Importance of SMEs
Developing a group of diverse and competitive small and medium enterprises (SMEs) is a central theme towards achieving sustainable economic growth. SMEs are crucial to the economic growth process and play an important role in the country’s overall production network.
Some advanced economies have succeeded because SMEs form a fundamental part of the economy, comprising over 98% of total establishments and contributing to over 65% of employment as well as over 50% of the gross domestic product.
Although the numbers might be lower in Malaysia, SMEs have the potential to contribute substantially to the economy and can provide a strong foundation for the growth of new industries as well as strengthening existing ones, for Malaysia’s future development.
Constituting more than 99% of total business establishments in Malaysia, it is clear that promoting a viable SME sector is essential in the nation's stride towards broadening the sources of growth and sustaining the growth momentum. This is reflected in the national development agendas, namely the Ninth Malaysia Plan (9MP: 2006-2010), Third Industrial Master Plan (IMP3: 2006-2015), Eighth Malaysia Plan (8MP: 2001-2005) and Second Industrial Master Plan (IMP2: 1996-2005).
SME growth under the Ninth Malaysia Plan: 2006-2010 (9MP)
During the 9MP, the principal SME policy is the development of a competitive, innovative and technologically strong SME sector that is able to contribute to the domestic economy and compete globally. Strategies will be directed at acquiring technologies to propel SMEs up the value chain in the manufacturing, agriculture and services sector.
Programmes will be implemented to nurture SMEs as Research and Development (R&D) partners. Collaborative ventures among Multinational Corporations (MNCs), Government-linked companies (GLCs) and SMEs will facilitate technology transfer and skills development and marketing;
- Inter-firm linkages
Creating business links between SMEs, GLCs and MNCs would enable SMEs to be more competitive and become reliable suppliers for global outsourcing networks which would expand Malaysia's trade with new export markets;
- Entrepreneurship programmes
Programmes, including advisory and outreach services, will be expanded to equip SMEs with new and improved management and business practices, methods in production, quality improvement, marketing and distribution; and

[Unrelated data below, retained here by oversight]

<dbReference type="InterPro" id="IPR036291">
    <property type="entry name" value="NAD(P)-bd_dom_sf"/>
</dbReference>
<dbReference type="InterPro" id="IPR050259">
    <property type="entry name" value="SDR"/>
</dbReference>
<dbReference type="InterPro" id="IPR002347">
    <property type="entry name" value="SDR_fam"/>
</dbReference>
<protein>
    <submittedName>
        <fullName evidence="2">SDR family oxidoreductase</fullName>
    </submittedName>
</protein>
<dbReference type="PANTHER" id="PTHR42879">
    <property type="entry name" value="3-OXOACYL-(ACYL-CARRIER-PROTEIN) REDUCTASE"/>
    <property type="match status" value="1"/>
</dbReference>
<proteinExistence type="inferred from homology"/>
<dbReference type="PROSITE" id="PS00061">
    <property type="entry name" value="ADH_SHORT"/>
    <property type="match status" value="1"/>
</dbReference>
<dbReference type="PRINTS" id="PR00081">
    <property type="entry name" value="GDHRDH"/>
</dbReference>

- Knowledge skills
Further development of technical skills amongst SMEs, especially in generating innovation and creating economic value from knowledge application.
Strategies under the Third Industrial Master Plan: 2006-2015 (IMP3)
The priority accorded to developing domestic SMEs is further reiterated in the IMP3. The 15-year blueprint, published hand in hand with the 9MP, has outlined five clear strategies to support the development of diverse and competitive SMEs.
The five strategies are:
- Competitive Edge – Integration and Rationalisation
- Outward Bound – Armed and Prepared in a Global Arena
- ICT – Friend Not Foe
- Cohesive and Supportive Framework – Encouraging Potential to Shine
- Nurturing the Services Sector – Towards New Areas of Growth
With the increased allocation of resources outlined in the 9MP and IMP3, the Government has demonstrated its strong commitment for the development of efficient and competitive SMEs; a commitment that is more significant than ever as Malaysia moves towards realising its objective of becoming a developed nation.
SME growth under the Eighth Malaysia Plan: 2001-2005 (8MP)
Under its Eighth five-year planning period, the Government introduced a wide range of assistance programmes for SMEs, all aimed at making them stronger and more competitive.
- Assistance provided through the Small and Medium Industries Development Corporation (SMIDEC) to help SMEs to enter export markets;
- The creation of the Bumiputera Commercial and Industrial Community (BCIC) focusing on entrepreneurial, managerial and technical skills development;
- Nurturing ICT-based SMEs by assisting local ICT and multimedia SMEs, particularly the start-up companies; and
- Improving SME access to financing through various schemes undertaken by the Government, Bank Negara Malaysia, and banking institutions.
Strategies under the Second Industrial Master Plan: 1996-2005 (IMP2)
Efforts to strengthen SMEs were also underscored in the 10-year IMP2.
Developing stronger SMEs required major changes in the manufacturing sector, as SMEs made up over 90% of the country’s manufacturing sector.
IMP2 programmes were designed to develop a resilient, broad based and internationally competitive manufacturing sector. Emphasis was placed on helping manufacturers adapt to the changing global environment. Help was also given to make these businesses more competitive in all respects. Efforts were made to vertically integrate manufacturers’ supply chains, in order to enhance overall economic efficiency.
Development of Malaysian-grown brands was encouraged, as was the use of ICT tools.
The National SME Development Council
One major development during the 8MP and IMP2 periods was the establishment of the NSDC in June 2004. The Council, chaired by the Prime Minister, represents the Government’s top-level commitment to promote SME development.
The Council is meant to coordinate inter-Ministry and Agency efforts on SME development, as well as provide a policy strategic framework for the industry going forward.
There are more than 12 Ministries and 38 Agencies supporting the Government’s SME development efforts. Each of these organisations has been tasked with specific development objectives aimed at particular target groups.